Nigel Farage has done more than any other politician to advance British independence from Brussels.
The EU referendum would never have happened without him, nor would the Leave victory have been possible.
Yet now, through his ill-judged election campaign against the Tories, Farage is in danger of wrecking the very cause he has battled for so tirelessly throughout his career.
In a bizarre twist, one of the chief architects of Brexit – and one of the most entertaining men I’ve ever had lunch with – might end up a crucial ally of the Remainers.
In fielding 600 Brexit Party candidates in the election, Farage is making a terrible mistake – one that seems to be borne of vanity about his own influence and resentment at Boris’s success in reaching a deal against the odds.
If Farage truly wants Brexit to be delivered, he would abandon this self-destructive policy and throw his weight behind the Tories – rather than asking them to ditch the deal it’s taken them years to achieve.
‘Ego has got the better of him’
Farage’s demand amounts to a form of political blackmail.
He knows Boris could never give in, without shattering his own authority, plunging his party into civil war and destroying his entire Brexit strategy.
But if Farage carries out his threat to put up candidates in almost every seat, then there is a genuine risk that the Leave vote will be badly split, paving the way to a hung Parliament and more Brexit chaos.
In the grimmest scenario, a Remainer-dominated rabble led by Jeremy Corbyn could seize power and ditch Brexit altogether.
This potential act of sabotage has brought despair to many of the most prominent anti-EU campaigners.
Tory MP Steve Baker of the European Research Group warns that Farage could become “the man who threw away Brexit” by “dogmatically pursuing purity”, while Mark Francois, another ERG Conservative, says that Farage’s “ego has got the better of him.”
The anger has spread to his own movement. One Brexit Party candidate, Paul Brothwood in Dudley South, has already stood down and endorsed the Tories, saying that Farage’s policy could lead to the election of a Liberal Democrat – Labour coalition.
Even Farage’s biggest backer, the millionaire Arron Banks, disapproves of his policy, expressing fears about divisions in the Brexit vote.
A terrible mistake
As a lifelong Eurosceptic, I share those concerns myself. Because of my beliefs, I have always been a supporter of Farage, admiring both his determination to secure British freedom and his remarkable powers of persuasion.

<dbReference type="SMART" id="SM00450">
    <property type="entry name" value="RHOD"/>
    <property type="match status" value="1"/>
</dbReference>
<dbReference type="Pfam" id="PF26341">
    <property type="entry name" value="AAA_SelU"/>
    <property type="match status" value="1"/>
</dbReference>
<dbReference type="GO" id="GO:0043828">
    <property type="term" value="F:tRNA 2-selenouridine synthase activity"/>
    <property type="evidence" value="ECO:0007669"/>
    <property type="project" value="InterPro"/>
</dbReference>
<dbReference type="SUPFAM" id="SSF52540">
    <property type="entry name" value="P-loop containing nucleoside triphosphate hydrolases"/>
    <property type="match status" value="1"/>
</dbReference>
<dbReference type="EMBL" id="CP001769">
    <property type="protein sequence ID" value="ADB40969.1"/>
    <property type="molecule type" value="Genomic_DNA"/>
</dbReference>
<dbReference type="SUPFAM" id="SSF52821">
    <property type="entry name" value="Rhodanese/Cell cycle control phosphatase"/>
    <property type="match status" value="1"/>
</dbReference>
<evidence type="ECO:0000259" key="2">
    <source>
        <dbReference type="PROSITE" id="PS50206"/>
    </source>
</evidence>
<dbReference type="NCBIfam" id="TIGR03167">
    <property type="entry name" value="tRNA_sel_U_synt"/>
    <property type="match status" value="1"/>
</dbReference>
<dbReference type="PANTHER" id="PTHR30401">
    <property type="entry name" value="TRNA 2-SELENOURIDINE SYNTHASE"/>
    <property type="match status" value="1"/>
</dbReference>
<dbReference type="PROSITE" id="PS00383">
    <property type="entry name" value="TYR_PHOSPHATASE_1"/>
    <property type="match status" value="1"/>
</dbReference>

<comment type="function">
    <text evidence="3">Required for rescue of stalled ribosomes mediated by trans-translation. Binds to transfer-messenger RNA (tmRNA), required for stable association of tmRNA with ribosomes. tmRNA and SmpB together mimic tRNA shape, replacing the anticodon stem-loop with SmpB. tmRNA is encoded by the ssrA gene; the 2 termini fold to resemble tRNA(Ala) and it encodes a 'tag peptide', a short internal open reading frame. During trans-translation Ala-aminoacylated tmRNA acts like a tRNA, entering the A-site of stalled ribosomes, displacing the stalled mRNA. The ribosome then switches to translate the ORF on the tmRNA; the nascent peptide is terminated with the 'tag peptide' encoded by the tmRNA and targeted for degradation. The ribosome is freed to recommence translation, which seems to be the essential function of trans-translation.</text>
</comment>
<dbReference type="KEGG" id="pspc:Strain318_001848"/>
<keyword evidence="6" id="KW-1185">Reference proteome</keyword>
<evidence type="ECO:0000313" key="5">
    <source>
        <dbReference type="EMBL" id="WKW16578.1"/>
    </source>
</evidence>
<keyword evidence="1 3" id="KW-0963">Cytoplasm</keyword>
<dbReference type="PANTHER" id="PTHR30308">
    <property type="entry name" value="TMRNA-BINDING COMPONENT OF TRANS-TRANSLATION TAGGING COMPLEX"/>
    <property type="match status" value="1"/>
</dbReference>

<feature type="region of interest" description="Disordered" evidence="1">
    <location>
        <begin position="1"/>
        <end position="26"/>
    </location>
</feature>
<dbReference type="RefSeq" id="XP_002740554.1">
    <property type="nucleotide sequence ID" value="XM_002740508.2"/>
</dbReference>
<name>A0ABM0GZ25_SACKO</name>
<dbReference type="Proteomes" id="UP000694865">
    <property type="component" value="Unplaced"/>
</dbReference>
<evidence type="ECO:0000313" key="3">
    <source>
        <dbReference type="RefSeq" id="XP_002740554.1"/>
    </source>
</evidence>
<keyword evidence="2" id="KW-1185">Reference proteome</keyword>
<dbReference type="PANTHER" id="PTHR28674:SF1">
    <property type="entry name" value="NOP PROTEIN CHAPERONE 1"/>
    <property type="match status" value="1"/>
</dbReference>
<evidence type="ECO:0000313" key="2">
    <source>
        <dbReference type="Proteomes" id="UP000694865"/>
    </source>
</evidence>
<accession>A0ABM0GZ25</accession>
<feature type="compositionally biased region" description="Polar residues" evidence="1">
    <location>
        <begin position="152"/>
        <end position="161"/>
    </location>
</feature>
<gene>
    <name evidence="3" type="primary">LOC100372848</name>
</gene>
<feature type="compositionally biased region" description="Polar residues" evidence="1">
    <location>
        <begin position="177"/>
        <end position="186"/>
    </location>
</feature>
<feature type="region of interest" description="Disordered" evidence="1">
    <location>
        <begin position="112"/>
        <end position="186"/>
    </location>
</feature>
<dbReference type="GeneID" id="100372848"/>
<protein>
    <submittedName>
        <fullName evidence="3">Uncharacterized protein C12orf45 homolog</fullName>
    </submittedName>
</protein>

I have even got to know him personally. We once planned to write a book together, the planning for which involved several lengthy, well-lubricated lunches.
Though the project never materialised, I still have the happy, somewhat blurred memories of those occasions.
Now, even I struggle to understand Farage’s behaviour. He claims Boris’s agreement is “appalling”, “not Brexit” and “virtually worse than staying where we are.”
This is nonsense. The new deal is far better than Theresa May’s flawed settlement, which risked trapping Britain permanently in the EU Customs Union.
Boris’s deal ‘everything Leavers want’
In contrast, Boris’s deal delivers the fundamental goals of Brexit, including an end to EU jurisdiction and the restoration of our own control over trade, laws, borders, farming and money.
That is why the Eurosceptics like the ERG are supporting the deal so strongly.
“We would have everything we Leavers wanted,” says Douglas Carswell, the former UKIP MP.
This prize will be lost if the Leave vote is now fractured, with Farage’s Brexit Party siphoning off support from the Tories.
Farage has argued that such fears are exaggerated, claiming that his party’s candidates will cause more damage to Labour in its traditional heartlands of the North and the Midlands.
To support his case, he maintains that in the 2015 General Election UKIP stood candidates everywhere, but their main impact was to draw votes away from Labour and thereby allow David Cameron’s Tories to win an unexpected overall majority.
But the situation in 2015 was completely different.
UKIP was the only anti-EU, pro-leave party then, with the Tories still committed to Brussels membership. Today the picture is transformed, thanks to Boris’s resolute focus on honouring the referendum result.
It is Farage’s party that could end up the Brexit blocker. That is not mere theorising.
A look at the recent Peterborough by-election highlights the consequences of a split Leave vote.
In the contest, there was a dramatic swing of 17 per cent against Labour, but Corbyn’s candidate Lisa Forbes still scraped home because her Leave opponents were divided.
Her total of 10,500 votes was just 700 more than the Brexit Party, with the Tories in third place on 7,243.
The combined vote share of Brexit and the Conservatives was over 50 per cent, but Labour emerged victories on just 31 per cent.
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If that experience were to be repeated across the country at the General Election, it would be a disaster for Brexit.
So Farage should give up this exercise in self-harm to the cause he loves.
The intransigence has to end.
Instead of undermining the Tories, Farage should be fighting alongside Boris to deliver independence – and voters should make no mistake.
Any vote for the Brexit Party risks pushing Corbyn one step closer to Downing Street.